How Printers are Innovating Sustainability at Nobles

Emilie Andrews, Staff Writer

October 20, 2023

In past years, printing at Nobles has been a drain of both paper and finances. When strolling through Computer Street or glancing over at the library printers, one would notice enormous reams of paper spilling onto the floor. While there is nothing particularly special about changing the printers this year, the old system was long in need of an update. Chief Technology Officer and Computer Science Department Chair Devareaux Brown described the Computer Science Department’s views on the former printing system, saying, “If you talk to anybody who works in [Information Systems and Support (ISS)], [they would say] it’s like a leak you have in your house that you put up with because you need water. But it’s never really efficient.”

Though the previous printing system lacked productivity, it offered the benefit of not necessitating new software installations for students or faculty. However, this often led to system malfunctions, which required time-consuming testing, as printing reliability varied across individual systems. In contrast, the new PaperCut software establishes a standardized system, streamlining troubleshooting. Senior Information Technology Support Specialist Jake Bonenfant said, “Before, I was pretty familiar with all the things that could possibly happen,” Bonenfant said. “Now that I’m learning what could possibly happen here, that list is much smaller.” The PaperCut technology is a long-term solution: once students and faculty have downloaded the software to their computers, they can print for the rest of their time at Nobles. While adjustments to the systems may emerge, the basis of the programming will stay the same.

The new PaperCut system also facilitates a quick and easy printing process. In the past, the printing to a particular printer required a physical presence or an unreliable online connection. Now, a print submitted into the system can be picked up at any school printer within 16 hours. If someone no longer wishes to complete the print, they can simply remove it from the queue. The 16-hour window also allows for prints to be ready promptly: if a student or faculty member wishes to print quickly before a class, they can send a job to the printer and have it prepared once they arrive.

(Photo Credit: Avery Winder)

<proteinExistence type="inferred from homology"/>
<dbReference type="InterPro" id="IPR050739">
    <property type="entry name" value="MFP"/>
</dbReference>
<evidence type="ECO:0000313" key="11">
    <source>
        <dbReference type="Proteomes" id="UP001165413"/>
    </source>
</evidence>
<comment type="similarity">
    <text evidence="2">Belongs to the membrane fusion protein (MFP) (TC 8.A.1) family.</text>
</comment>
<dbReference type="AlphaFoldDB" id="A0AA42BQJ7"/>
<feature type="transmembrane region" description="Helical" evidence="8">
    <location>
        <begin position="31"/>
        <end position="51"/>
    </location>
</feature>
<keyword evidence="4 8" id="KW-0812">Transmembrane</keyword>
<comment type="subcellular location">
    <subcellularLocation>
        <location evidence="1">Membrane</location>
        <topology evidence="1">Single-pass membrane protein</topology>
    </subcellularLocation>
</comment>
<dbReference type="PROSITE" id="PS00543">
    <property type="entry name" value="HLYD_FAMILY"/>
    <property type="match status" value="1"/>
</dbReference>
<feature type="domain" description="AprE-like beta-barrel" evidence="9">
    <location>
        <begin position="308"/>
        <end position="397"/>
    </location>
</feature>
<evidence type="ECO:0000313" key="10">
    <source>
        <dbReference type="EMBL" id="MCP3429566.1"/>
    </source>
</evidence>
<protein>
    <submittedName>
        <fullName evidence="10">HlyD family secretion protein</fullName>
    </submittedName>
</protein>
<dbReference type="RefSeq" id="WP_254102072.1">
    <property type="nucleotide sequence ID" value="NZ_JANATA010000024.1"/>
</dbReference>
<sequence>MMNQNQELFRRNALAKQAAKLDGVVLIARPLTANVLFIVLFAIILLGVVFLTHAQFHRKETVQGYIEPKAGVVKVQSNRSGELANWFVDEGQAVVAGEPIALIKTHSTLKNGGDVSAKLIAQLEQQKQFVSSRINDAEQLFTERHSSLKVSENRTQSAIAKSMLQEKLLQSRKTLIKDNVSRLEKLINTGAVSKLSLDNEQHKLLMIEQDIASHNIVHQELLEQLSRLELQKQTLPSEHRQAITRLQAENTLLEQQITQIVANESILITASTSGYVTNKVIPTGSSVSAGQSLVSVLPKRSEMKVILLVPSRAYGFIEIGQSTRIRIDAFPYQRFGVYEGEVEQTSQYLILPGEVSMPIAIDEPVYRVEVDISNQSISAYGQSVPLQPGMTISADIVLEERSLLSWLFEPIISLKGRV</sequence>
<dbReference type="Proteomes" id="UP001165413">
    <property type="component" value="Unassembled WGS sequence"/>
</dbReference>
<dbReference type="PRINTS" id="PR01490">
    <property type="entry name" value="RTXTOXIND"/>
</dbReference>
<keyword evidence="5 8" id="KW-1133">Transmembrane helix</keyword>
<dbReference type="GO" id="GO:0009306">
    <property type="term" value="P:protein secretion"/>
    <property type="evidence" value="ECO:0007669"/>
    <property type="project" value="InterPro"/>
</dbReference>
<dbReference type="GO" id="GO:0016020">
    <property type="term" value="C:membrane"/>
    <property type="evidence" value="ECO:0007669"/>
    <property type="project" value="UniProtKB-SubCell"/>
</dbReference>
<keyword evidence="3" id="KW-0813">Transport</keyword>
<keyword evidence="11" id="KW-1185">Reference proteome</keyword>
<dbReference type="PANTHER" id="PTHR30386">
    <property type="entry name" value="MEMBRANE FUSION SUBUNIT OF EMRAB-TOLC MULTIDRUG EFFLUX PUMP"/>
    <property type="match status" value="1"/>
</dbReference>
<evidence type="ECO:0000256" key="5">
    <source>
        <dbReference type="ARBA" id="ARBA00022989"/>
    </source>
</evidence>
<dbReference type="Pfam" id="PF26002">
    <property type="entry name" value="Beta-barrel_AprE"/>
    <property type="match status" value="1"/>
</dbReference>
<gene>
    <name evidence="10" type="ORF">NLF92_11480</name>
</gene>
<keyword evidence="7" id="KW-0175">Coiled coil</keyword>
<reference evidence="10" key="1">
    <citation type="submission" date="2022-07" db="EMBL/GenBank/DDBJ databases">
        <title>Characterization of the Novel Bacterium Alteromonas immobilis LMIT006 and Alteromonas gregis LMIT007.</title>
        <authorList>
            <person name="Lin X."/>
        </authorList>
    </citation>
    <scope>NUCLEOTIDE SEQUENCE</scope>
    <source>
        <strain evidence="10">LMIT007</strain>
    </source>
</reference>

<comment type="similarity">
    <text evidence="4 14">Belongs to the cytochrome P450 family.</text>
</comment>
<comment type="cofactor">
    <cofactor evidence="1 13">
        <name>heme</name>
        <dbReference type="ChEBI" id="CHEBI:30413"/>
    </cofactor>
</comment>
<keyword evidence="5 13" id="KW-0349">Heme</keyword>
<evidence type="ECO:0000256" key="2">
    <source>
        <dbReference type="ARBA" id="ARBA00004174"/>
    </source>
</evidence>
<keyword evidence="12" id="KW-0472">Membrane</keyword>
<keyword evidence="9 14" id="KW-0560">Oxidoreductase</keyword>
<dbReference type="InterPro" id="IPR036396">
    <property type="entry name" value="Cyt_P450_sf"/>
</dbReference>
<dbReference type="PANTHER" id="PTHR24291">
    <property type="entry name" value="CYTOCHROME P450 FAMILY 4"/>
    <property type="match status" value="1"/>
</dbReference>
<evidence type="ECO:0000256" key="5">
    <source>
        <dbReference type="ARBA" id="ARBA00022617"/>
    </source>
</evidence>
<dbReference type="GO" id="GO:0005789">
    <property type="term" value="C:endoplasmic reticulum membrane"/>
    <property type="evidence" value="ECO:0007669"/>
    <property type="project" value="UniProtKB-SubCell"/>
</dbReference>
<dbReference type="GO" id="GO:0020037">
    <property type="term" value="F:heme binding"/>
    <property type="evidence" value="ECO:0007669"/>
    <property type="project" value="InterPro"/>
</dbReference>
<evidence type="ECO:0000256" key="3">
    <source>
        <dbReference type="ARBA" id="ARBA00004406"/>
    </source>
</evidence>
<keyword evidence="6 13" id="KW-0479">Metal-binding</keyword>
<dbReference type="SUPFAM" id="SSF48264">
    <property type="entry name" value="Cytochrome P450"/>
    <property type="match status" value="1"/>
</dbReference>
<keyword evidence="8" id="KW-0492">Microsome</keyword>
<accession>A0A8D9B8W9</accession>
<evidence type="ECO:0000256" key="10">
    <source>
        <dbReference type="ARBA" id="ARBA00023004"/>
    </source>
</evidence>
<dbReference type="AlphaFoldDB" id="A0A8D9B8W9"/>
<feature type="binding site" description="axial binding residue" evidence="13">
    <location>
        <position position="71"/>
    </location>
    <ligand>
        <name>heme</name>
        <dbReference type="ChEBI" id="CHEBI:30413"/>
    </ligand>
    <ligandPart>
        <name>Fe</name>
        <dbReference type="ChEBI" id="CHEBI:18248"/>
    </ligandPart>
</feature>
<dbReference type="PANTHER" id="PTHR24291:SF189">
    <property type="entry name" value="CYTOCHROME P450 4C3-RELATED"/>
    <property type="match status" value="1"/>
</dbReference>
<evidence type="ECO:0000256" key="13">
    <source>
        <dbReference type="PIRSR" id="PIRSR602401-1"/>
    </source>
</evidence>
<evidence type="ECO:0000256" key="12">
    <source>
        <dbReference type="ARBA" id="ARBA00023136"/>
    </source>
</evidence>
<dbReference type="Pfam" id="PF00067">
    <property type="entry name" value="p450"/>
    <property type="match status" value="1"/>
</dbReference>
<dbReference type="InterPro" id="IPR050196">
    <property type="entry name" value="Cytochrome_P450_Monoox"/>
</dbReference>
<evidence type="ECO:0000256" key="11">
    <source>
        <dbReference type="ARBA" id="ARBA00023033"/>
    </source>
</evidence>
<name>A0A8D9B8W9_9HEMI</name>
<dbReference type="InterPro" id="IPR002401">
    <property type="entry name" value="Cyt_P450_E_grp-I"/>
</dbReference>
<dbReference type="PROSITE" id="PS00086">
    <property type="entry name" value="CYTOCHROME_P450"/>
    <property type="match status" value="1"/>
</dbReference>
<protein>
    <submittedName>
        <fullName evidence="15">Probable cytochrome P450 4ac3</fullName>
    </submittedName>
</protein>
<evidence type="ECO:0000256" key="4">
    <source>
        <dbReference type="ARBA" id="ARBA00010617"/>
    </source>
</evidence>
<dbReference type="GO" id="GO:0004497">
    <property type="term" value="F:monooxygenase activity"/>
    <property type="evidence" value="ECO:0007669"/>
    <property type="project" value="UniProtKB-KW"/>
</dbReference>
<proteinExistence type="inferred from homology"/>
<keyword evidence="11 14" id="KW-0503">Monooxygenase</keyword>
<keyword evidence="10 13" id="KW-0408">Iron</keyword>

The PaperCut system also introduces a semester-based budget for students that allocates $20.00 each for black-and-white printing and color printing. One black-and-white print “costs” $0.01, and one color print “costs” $0.10. Though the budgeting concept may seem daunting at first, it is intended to promote greater awareness among students regarding their printing habits and the number of prints they generate — no student is permitted to exceed 2,000 black-and-white prints and 200 color prints per semester, however, no student will be charged for exceeding the budget. “If you actually hit the 2000-page mark, we might need to have a conversation about what you’re doing,” Brown said.

Nonetheless, the budgeting numbers serve as a means to acknowledge the volume of prints being completed. Careless printing can significantly contribute to paper consumption at Nobles, and this additional reminder is an important step in reducing waste. Senior Information Technology Support Specialist Jake Bonenfant said, “It’s not something we’re trying to cast blame for. It’s just that this [new] system […] creates enough friction to prevent that kind of quick loss.”

The new printing system is just the beginning of a larger conversation about sustainability at Nobles. In the first month of school,  Brown has recorded the production of around 107,000 prints, consuming approximately eight trees’ worth of paper. Though the numbers are disheartening, they represent a positive change when compared to Brown’s approximation of 130,000 prints each month last year. Though teachers are not being actively encouraged to use online technologies, being aware of the waste created by printing allows our community to print more efficiently and sustainably.

ISS is hard at work to make this new system successful, and accessible for the Nobles community. As the software continues to be developed, new, exciting updates are expected to continue establishing a long-term printing system. However, until then, the community can expect Papercut to be a long-term solution for printing. Brown said, “What we are trying to do is streamline printing through Papercut’s management software. The system allows us to try to be more sustainable, as well as financially responsible for school.” While the new printing software has many new advantages, it can be challenging for many to install. Fortunately, Computer Street is always available to help, no appointment is needed.

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